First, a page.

UAE Reefs

Some Holocene Reefs of the UAE
Coral Reefs

Corals grow profusely on the offshore shoals, along the northern or windward edge of the offshore bank seaward of the Khor al Bazam and along the seaward edge of the coastal terrace (Kendall and Skipwith, 1969b). Small reefs also line tidal channels and parts of the lagoon edge. Acropora sp., Porites sp. and several species of brain coral in conjunction with calcareous algae have been found to be the main reef builders. Kinsman (1964a) found similar corals form in the Abu Dhabi reefs. As in the Bahamas (Newell and Rigby, 1957), much of the coral examined in the Khor al Bazam was being colonized and bored by other organisms. Focusing on the coral reefs of the Khor al Bazam these can be subdivided into a coral reef front and reef platform.

The coral reef front forms the seaward edge of a coral embankment in which the coral growth is most prolific. The slope of the reef front is dependent on rate of coral growth, on the initial bottom slope, and the intensity of waves and currents. The reef front may take several forms:

(a) straight and lobate vertical fronts
(b) spurred and pinnacled front and
(c) terraced front (Kendall and Skipwith, 1969b).

None of these reef forms exhibits a Lithothamnion ridge or is marked the rubble zone common in the Pacific reefs.

a) Straight and lobate vertical fronts
These are more common and form a vertical wall of corals and calcareous algae. They occur around the northeast edge and northern tip of the Hail bank and north of Abu al Abayad (Landsat image). Kendall and Skipwith (1969b) have shown that poorly developed examples of this front partially rim the coastal terrace that lines the southern side of the Khor al Bazam.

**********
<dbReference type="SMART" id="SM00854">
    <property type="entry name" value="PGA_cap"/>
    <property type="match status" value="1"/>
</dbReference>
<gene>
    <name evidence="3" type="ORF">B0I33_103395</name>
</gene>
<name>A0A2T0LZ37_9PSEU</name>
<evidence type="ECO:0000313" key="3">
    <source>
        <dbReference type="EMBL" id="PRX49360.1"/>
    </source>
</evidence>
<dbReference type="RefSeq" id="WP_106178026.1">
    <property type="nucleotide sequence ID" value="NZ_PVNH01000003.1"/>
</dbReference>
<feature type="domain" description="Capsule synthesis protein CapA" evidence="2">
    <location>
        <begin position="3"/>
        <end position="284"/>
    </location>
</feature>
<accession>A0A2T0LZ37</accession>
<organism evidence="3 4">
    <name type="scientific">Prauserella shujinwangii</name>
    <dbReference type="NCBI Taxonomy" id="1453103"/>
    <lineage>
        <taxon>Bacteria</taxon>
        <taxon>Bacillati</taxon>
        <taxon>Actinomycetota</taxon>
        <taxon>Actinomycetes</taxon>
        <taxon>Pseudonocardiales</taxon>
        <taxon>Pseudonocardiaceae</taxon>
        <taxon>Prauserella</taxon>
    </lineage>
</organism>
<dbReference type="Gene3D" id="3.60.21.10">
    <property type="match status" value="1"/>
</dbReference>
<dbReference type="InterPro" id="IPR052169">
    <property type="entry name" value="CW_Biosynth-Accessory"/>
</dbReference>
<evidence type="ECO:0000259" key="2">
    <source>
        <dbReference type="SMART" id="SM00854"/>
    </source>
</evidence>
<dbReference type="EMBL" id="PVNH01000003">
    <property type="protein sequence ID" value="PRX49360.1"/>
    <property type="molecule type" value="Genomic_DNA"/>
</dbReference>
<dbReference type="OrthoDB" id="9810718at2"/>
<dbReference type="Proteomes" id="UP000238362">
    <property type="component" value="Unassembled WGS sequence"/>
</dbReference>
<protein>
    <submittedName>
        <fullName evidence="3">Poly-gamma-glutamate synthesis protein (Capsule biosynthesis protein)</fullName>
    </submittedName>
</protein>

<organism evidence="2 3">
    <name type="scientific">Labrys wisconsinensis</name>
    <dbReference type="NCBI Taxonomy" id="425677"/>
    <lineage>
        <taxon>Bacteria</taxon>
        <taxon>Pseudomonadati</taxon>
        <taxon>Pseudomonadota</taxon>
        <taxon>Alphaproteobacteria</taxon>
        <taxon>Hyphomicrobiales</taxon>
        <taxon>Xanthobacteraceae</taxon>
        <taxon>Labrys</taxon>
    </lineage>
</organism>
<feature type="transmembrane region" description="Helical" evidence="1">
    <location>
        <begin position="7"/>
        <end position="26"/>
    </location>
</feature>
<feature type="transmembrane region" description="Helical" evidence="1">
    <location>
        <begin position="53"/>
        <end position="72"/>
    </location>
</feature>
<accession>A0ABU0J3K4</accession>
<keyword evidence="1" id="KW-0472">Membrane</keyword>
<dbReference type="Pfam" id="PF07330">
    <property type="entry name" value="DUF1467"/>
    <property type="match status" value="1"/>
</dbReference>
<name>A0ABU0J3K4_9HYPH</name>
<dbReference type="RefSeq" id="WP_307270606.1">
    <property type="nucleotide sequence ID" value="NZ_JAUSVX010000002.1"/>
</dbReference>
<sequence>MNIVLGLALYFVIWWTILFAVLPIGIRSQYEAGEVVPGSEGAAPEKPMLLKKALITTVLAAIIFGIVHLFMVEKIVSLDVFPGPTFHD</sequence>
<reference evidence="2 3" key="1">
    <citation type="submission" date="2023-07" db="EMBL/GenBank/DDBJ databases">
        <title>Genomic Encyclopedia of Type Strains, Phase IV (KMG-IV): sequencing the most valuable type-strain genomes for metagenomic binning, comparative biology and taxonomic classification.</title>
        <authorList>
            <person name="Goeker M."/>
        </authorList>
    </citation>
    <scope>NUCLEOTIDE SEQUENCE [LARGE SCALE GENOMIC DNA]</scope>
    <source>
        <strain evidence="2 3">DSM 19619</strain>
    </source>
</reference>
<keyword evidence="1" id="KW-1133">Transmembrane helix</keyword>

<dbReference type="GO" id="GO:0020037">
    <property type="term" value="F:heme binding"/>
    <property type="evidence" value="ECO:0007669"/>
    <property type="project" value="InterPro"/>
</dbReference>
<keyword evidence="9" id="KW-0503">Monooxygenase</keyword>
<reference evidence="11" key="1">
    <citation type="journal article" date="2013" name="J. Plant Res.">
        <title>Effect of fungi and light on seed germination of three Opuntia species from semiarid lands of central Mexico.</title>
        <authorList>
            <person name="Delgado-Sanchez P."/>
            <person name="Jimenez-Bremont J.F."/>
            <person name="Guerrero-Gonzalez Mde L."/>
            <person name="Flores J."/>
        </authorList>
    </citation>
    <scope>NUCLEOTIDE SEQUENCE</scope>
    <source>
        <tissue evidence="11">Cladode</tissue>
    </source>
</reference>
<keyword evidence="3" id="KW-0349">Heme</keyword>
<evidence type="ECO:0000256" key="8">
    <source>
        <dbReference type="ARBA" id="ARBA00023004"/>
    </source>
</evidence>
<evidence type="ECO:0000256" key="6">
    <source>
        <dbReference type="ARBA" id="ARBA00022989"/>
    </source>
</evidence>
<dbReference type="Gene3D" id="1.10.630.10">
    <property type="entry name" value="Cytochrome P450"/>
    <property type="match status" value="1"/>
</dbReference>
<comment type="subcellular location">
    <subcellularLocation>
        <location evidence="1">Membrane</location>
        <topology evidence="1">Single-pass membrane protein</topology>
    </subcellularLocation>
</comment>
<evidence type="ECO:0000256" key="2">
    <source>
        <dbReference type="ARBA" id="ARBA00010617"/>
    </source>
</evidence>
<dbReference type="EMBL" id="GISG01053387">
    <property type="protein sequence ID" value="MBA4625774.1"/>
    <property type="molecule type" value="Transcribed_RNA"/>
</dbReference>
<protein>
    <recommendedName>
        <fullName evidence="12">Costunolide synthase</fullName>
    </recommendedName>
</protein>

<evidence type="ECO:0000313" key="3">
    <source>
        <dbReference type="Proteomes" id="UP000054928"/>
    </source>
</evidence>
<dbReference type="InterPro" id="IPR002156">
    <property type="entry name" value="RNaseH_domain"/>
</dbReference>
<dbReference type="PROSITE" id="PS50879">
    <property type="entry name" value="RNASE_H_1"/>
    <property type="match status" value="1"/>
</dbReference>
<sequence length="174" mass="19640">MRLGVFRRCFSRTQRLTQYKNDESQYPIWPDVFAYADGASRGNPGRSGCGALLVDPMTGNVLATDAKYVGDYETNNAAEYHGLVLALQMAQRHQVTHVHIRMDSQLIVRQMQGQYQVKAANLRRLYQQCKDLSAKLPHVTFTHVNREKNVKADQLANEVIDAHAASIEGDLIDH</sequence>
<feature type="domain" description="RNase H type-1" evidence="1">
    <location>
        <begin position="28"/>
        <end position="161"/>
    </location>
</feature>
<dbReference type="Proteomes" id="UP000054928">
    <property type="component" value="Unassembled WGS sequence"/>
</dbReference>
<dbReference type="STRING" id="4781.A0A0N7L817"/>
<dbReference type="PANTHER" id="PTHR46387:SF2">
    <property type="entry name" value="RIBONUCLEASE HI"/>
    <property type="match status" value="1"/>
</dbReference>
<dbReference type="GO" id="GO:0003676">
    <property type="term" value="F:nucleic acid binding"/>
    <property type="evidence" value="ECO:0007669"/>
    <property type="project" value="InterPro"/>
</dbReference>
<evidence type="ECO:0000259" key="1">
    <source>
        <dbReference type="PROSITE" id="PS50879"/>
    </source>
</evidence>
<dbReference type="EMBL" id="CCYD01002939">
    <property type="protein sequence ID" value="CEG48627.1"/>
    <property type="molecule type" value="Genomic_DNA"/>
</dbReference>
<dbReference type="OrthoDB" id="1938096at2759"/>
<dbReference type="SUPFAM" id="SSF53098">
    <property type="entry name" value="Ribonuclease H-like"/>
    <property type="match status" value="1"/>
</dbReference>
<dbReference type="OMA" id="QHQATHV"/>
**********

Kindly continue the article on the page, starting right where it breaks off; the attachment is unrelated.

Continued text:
The straight and lobate fronts are probably the products of the relative intensities of the cross currents and the oncoming waves. The straight fronts form in strong cross currents; spurred fronts where wave currents develop perpendicular to the front: and lobate fronts are formed in intermediate conditions. All forms can be seen in the reefs lying seaward of Abu al Abayad and Marawah. The slope of the face of the reef front is probably matches that of the surface on which the reef was initiated. This is believed to be a cliff surface of miliolite.
Vertical fronts undoubtedly once extended along the length of the northern edge of the inner coastal terrace that lines the souther margin of the Khor al Bazam. Old coral reefs can locally be seen to underlie the seaward portions of this terrace. Coral growth here is inhibited, as the offshore bank has become a more effective barrier to water circulation. The current lagoonal waters have elevated salinities and temperatures that are probably too high while the turbulence of breaking waves is too low for the development of a flourishing reef along this coastal terrace margin. As the Khor al Bazam fills and these conditions become more extreme, coral will eventually cease to grow. The terrace is thus a dying fringing reef. Kinsman (1964a) recognized the effect of these high salinities in the enclosed lagoons south of Abu Dhabi


b) Spurred and Pinnacled Fronts
Coral pinnacles are sharply projecting vertical colonies of corals (Shepard 1948). Similar structures have been referred to as coral heads (single corals) and coral stacks, which are upright structures of many corals (Storr, 1964).